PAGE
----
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Strontium

Introduction

Strontium is an element found in nature. It has been used to strengthen bones and prevent fractures. Strontium has also been used to promote dental health and prevent cavities. It can be taken as a pill or used as an ingredient in toothpaste.

Dosages

2 grams daily

What Research Shows

Likely Effective

  • Osteoporosis —likely to help prevent fractures and promote bone health B1-B9

May Be Effective

  • Sensitive teeth —may ease sensitivity C1-C3

Not Enough Data to Assess

  • Knee osteoarthritis A1

Editorial process and description of evidence categories can be found at EBSCO NAT Editorial Process.

Safety Notes

It is likely safe to take strontium in small doses for a short time, but diarrhea is possible. Not enough studies have been done to say whether it is safe to take for a long period. Women who are pregnant or breastfeeding should avoid high doses of strontium.

Interactions

Talk to your doctor about any supplements or therapy you would like to use. Some can interfere with treatment or make conditions worse.

 

References

A. Knee Osteoarthritis

A1. Gregori D, Giacovelli G, et al. Association of Pharmacological Treatments With Long-term Pain Control in Patients With Knee Osteoarthritis: A Systematic Review and Meta-analysis. JAMA. 2018 Dec 25;320(24):2564-2579.

B. Osteoporosis

B1. O’Donnell S, Cranney A, et al. Strontium ranelate for preventing and treating postmenopausal osteoporosis. Cochrane Database Syst Rev. 2006;(4):CD005326.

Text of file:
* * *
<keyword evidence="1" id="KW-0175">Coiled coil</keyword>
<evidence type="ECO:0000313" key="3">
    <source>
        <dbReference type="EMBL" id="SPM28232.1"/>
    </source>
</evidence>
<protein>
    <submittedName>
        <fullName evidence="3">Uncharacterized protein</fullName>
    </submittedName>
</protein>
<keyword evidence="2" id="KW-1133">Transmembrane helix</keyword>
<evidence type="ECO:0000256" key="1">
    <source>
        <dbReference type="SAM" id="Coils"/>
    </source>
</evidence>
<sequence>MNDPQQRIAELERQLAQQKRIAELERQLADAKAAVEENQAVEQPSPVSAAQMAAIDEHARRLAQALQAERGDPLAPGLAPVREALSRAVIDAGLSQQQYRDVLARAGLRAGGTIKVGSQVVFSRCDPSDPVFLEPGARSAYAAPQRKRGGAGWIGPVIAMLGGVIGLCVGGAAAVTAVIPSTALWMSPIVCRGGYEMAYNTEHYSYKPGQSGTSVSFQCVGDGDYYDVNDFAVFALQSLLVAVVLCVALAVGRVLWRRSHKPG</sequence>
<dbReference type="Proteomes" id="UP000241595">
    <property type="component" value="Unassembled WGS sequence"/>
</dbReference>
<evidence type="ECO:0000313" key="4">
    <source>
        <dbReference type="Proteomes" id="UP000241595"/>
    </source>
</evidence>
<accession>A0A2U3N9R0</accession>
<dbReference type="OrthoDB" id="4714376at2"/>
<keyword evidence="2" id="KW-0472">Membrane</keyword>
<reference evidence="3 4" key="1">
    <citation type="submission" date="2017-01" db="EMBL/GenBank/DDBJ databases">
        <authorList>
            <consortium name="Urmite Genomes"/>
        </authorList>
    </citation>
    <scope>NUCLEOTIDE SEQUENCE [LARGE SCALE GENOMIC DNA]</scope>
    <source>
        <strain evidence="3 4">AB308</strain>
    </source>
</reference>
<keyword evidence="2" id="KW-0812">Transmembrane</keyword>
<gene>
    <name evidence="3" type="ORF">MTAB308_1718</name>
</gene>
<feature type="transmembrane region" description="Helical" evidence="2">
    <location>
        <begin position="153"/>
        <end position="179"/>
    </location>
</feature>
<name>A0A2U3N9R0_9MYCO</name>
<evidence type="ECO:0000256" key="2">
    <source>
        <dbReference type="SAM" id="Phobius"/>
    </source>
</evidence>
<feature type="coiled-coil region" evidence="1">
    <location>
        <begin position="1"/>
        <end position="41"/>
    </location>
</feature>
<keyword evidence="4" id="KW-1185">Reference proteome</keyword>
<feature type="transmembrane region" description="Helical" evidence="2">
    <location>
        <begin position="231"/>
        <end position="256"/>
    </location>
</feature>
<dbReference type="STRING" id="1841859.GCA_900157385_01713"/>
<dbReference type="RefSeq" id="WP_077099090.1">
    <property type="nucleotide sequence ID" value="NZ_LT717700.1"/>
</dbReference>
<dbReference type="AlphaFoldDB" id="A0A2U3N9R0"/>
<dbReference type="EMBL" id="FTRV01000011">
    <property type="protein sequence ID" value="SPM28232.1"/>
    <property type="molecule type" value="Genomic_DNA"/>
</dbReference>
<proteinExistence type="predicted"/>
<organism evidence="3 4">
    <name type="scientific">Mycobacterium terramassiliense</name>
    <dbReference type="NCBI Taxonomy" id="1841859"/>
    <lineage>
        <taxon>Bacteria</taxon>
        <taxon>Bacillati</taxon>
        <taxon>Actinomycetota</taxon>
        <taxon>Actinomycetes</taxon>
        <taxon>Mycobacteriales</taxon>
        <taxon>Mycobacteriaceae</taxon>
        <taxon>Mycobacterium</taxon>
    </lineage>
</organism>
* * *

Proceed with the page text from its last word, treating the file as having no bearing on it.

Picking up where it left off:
B2. Stevenson M, Davis S, et al. The clinical effectiveness and cost-effectiveness of strontium ranelate for the prevention of osteoporotic fragility fractures in postmenopausal women. Health Technol Assess. 2007 Feb;11(4):1-134.

B3. Collette J, Bruyère O, et al. Vertebral anti-fracture efficacy of strontium ranelate according to pre-treatment bone turnover. Osteoporos Int. 2010 Feb;21(2):233-241.

B4. Ringe JD, Doherty JG. Absolute risk reduction in osteoporosis: assessing treatment efficacy by number needed to treat. Rheumatol Int. 2010 May;30(7):863-869.

B5. Gallacher SJ, Dixon T. Impact of treatments for postmenopausal osteoporosis (bisphosphonates, parathyroid hormone, strontium ranelate, and denosumab) on bone quality: a systematic review. Calcif Tissue Int. 2010 Dec;87(6):469-484.

B6. Hopkins RB, Goeree R, et al. The relative efficacy of nine osteoporosis medications for reducing the rate of fractures in post-menopausal women. BMC Musculoskelet Disord. 2011 Sep 26;12:209.

B7. Kanis JA, Johansson H, et al. A meta-analysis of the effect of strontium ranelate on the risk of vertebral and non-vertebral fracture in postmenopausal osteoporosis and the interaction with FRAX(®). Osteoporos Int. 2011;22(8):2347-2355.

B8. Cheng MH, Chen JF, et al. Osteoporosis treatment in postmenopausal women with pre-existing fracture. Taiwan J Obstet Gynecol. 2012 Jun;51(2):153-166.

B9. Freemantle N, Cooper C, et al. Results of indirect and mixed treatment comparison of fracture efficacy for osteoporosis treatments: a meta-analysis. Osteoporos Int. 2013 Jan;24(1):209-217.

C. Sensitive Teeth

C1. Kobler A, Kub O, et al. Clinical effectiveness of a strontium chloride-containing desensitizing agent over 6 months: a randomized, double-blind, placebo-controlled study. Quintessence Int. 2008;39(4):321-325.

C2. Bae JH, Kim YK, et al. Desensitizing toothpaste versus placebo for dentin hypersensitivity: a systematic review and meta-analysis. J Clin Periodontol. 2015 Feb;42(2):131-141.

C3. Grünberg C, Bauer F, et al. Effectiveness of dentifrices with new formulations for the treatment of dentin hypersensitivity - A meta-analysis. Am J Dent. 2017 Aug;30(4):221-226.

Last reviewed July 2019 by EBSCO NAT Review Board Eric Hurwitz, DC  Last Updated: 3/27/2020